If you switch a couple of names around...

Hillbilly

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Camden Tom

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Thomas Friedman's column in today's New York Times is eerily similar to what is going on here in the DR. Read it and just switch DR for Egypt and Moca or La Vega or San Pedro for any of the city names.

http://www.nytimes.com/2008/06/15/opinion/15friedman.html?th=&emc=th&pagewanted=print

If you can't access the page, send me a PM and I'll email it to you...good reading for our tormented little universe.

HB
Egypt, DR, and 100's of other countries around the globe. I sense we're sitting on a tinder box of global upheavel.
 
Mar 2, 2008
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Thank you Hillbilly. That was very interesting article, and it offers an excellent perspective on the effects of the fuel/food crises.

This crises is certainly real and worldwide. The question is, what can be done about it?

Right now, no one really knows. To find a solution we must first understand its causes, and they are many and complex.

Obviously, fuel and food prices are the issues, but there is no generally accepted reason for their prices to climb.

There is no immediate shortage, per se, of either fuel or food, although in the long-run there could certainly be an acute shortage of both. There is no embargo of either (outside of the current tiff between Charvez and Bush) that can account for the sharp increase in prices. And there are no major distribution disruptions for either fuel or food. So what is causing the problem?

Conspiracy theorists could point to the historic meeting between Cheney and the big oil companies, but that is not really an answer. It is too convenient, doesn't really explain anything. While it is not unthinkable, it provide much of a realistic answer. How about The war in Iraq? It is possibly a factor, but it is not even close to being the entire reason.

More than likely there are many causes; supply and demand, profiteering, price gouging, waste, mismanagement, criminal activity, politics, stupidity, etc, etc. The fact is we may never be fully understood what brought about this situation.

Regardless of the causes or cures, this current crisis clearly cuts across borders, both political and economic. And those affected are many and diverse. To one degree or another, we are all in this thing together.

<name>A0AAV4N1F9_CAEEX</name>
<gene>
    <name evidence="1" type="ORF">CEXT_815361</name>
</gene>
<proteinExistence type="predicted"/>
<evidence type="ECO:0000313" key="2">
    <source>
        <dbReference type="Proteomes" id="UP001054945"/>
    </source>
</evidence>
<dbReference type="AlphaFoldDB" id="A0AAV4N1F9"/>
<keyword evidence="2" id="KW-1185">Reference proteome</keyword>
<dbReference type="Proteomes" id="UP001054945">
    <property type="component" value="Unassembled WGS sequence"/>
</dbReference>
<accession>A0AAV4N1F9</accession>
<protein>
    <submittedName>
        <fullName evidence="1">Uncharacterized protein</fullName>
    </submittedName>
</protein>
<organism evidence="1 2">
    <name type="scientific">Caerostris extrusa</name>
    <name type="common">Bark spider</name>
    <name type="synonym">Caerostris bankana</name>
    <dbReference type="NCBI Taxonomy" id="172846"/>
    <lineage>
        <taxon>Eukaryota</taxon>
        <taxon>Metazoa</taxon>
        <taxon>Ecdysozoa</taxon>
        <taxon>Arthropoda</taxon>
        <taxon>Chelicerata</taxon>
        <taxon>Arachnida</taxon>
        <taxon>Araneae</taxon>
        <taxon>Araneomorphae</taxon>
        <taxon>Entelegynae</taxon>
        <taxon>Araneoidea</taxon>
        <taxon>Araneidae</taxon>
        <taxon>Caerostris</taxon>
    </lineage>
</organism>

No one should underestimate the possible outcomes of this crisis. It has the potential to change the world as we know it, and we have a common interest in its impact, whether we like it or not.

It's like when we're watching an approaching hurricane. We need to be able to work together to avoid a wide-spread tragedy.
 

DominicanBilly

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Thomas Friedman's column in today's New York Times is eerily similar to what is going on here in the DR. Read it and just switch DR for Egypt and Moca or La Vega or San Pedro for any of the city names.

http://www.nytimes.com/2008/06/15/opinion/15friedman.html?th=&emc=th&pagewanted=print

If you can't access the page, send me a PM and I'll email it to you...good reading for our tormented little universe.

HB
I've read a lot of Thomas Friedman's books, a very astute and insightful writer. But as you point out all you have to do is change a few names of places and the problems are the same here.

When I was coaching football and attended a few clinics; one coach, Lee Corso, made the point that "you better not spend any time worrying about things you have no control over". And I'm afraid this falls into that category so I don't want to spend much time worrying about it.
 

Hillbilly

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With Iowa losing 20% of its crops this season, there is reason for caution.

I really enjoyed the story on CNN about how Brazil took a few painful decisions three decades ago and is now independent of imported fuel. Cane-based ethanol is three times more efficient than corn based ethanol. E85 is everywhere.

So be it.

HB
 

Lambada

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Camden Tom

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With Iowa losing 20% of its crops this season, there is reason for caution.

I really enjoyed the story on CNN about how Brazil took a few painful decisions three decades ago and is now independent of imported fuel. Cane-based ethanol is three times more efficient than corn based ethanol. E85 is everywhere.

So be it.

HB
I suspect it will be a lot more than 20%. A lot of the farmers haven't even been able to plant yet. Waaaaaay to late in the season.
 

BushBaby

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Thanks for the link HB I was wondering if people are also familiar with the work of the Oakland Institute?
The Oakland Institute
Lot of interesting stuff there about the food crisis & impact of first world policies on developing nations like the DR. For example:
FINANCE: IMF "Cure" for Food Crisis Also a Cause

Corporate Vultures Lurk Behind the World Food Crisis | Corporate Accountability and WorkPlace | AlterNet

Ok ok maybe my political underwear is showing...............:laugh:
Did I miss the memo on this or are you making decisions to post without consulting me now?? :surprised. Maybe the decision was made whilst I was out playing golf this morning ....... Damn - I wish I had been there to discuss your political underwear!!

I was surprised with the comment above "you better not spend any time worrying about things you have no control over". And I'm afraid this falls into that category so I don't want to spend much time worrying about it. - this seems a bit defeatist to me & certainly flies in the face of what Europe Transport Drivers are doing! They are striking, blocking roads, causing mayhem & in some cases effecting damage to other people's property ALL in the name of trying to persuade the Governments of Europe (& North Africa) to take a serious UNITED stand to get fuel prices down & stop the price gouging. I know that if such a peaceful demonstration were to take place in Puerto Plata that I would find a way to add my voice of discontent.